Learning is a journey, just as life is.  We embark on a path that we know we’ll never get to the end of.  And yet, during our short time on that path, we must do whatever we can to soak up as much learning as we can, and by the same token, pay that learning forward to others, so that they might get a bit further down their respective pathways than we did ours.

Sunday, September 21, 2014

Quote-A-Day: Day 265

No has ever been told, "Stop. You're being too innovative."

Leaders get told lots of things.  Sometimes, what they're told isn't so nice.  But, I have never met a leader who has been told, "Hey, you need to stop innovating.  It's too much."

That should be a lesson to us.  If we need to stop anything, it is never innovating.

Creating things that are new is imperative to education "working."  If we don't keep innovating, if we don't keep moving things forward, then we're stuck, and if there is one thing we know, it's that being mired in the status quo in education is not a great place to be.

How do we keep innovation moving forward?

First, we should be comfortable taking positive risks.  Taking steps into the great unknown is a key role for leaders.  And, if we are comfortable taking risks and making mistakes, those we serve will be more comfortable doing so too.  After all, nobody ever innovated by doing nothing at all.

Second, we need to reward "outside the box" thinking.  We can keep doing the same thing over and over again, or we can try something new and different.  New ideas don't necessarily necessitate action and change, but they do keep the creative juices flowing.  The more new ideas we're exposed to, the more likely we'll be able to come across something that truly brings us to a whole new level.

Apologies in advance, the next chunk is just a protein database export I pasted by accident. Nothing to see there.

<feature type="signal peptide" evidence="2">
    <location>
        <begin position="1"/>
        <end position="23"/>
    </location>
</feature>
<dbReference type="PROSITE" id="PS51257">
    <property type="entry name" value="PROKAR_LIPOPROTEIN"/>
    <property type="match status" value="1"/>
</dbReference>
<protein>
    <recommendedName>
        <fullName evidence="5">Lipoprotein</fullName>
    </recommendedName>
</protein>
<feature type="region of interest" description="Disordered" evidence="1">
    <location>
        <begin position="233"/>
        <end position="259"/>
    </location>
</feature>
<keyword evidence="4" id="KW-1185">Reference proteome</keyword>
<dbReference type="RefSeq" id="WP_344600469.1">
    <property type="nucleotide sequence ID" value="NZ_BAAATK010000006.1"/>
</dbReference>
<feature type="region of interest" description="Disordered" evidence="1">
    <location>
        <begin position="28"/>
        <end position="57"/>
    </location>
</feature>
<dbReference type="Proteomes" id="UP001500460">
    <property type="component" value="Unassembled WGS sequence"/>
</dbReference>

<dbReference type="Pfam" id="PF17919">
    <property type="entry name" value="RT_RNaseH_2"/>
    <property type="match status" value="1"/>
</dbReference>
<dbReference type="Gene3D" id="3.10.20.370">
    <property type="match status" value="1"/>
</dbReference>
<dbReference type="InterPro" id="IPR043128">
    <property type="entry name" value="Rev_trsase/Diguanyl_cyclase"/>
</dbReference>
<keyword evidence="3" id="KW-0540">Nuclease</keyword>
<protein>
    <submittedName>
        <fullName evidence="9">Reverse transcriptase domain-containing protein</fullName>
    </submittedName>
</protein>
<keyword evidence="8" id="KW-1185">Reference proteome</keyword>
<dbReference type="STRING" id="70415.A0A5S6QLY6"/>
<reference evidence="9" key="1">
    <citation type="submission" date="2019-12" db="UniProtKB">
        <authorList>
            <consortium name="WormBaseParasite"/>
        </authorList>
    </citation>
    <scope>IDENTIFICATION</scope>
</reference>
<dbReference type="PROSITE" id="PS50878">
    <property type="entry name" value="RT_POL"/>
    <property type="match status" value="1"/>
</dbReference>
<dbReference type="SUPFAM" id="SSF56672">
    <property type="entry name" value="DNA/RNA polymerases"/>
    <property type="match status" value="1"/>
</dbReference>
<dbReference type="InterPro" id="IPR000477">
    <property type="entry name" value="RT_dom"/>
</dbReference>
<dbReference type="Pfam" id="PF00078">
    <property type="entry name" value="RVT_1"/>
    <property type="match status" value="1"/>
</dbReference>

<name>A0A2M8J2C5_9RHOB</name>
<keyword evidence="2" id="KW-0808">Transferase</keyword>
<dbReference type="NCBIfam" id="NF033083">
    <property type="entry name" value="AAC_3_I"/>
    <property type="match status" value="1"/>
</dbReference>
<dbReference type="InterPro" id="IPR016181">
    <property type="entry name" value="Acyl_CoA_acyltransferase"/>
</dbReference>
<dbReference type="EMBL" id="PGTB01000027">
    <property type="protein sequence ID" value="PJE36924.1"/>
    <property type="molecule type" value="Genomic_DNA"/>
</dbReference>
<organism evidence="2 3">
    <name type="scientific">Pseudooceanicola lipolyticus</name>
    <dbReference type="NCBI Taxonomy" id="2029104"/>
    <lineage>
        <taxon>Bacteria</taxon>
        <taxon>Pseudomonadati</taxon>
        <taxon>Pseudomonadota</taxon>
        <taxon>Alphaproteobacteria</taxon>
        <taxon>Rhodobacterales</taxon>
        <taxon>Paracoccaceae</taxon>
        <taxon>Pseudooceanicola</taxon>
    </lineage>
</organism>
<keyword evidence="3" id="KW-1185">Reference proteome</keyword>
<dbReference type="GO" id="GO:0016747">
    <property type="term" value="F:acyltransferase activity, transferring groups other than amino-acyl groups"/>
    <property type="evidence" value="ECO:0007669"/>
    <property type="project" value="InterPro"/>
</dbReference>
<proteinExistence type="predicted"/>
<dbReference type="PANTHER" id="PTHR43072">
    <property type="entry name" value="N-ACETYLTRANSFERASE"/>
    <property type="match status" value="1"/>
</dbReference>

Finally, we have to publicize the changes we make, and celebrate those changes that bring about benefits for those we serve.  Publicizing can be as simple as a quick note or as expansive as an opportunity to bring in local and national media.  Sharing the good things we do is a great way to let everyone know we value innovation.

You can never be too innovative, so welcome any opportunity for positive change and exploring new things.

Saturday, September 20, 2014

Quote-A-Day: Day 264

People will care when you give them a reason to.

Newsflash: People won't think what you say is important just because you're saying it.

To build capacity, we have to help others see the importance in the initiatives we're keyed to, and likewise, those with initiatives they want us to explore need to find ways to show us how important they are.

We're all different, and since we inherently tend to think that our ideas mirror those of others, we have to step out of that frame from time-to-time to consider the fact that there are many more viewpoints than our own.

An idea's importance is often as much about how it is expressed, than how the idea itself "works."  Sometimes the greatest ideas get lost, simply because people didn't understand why/how the idea was so great.

Therefore, the best leaders understand the importance of a well-crafted initiative elevator speech; a simple summary of the importance of an idea that will help others its the worth too.

How do we help cultivate care?  Here are three thoughts: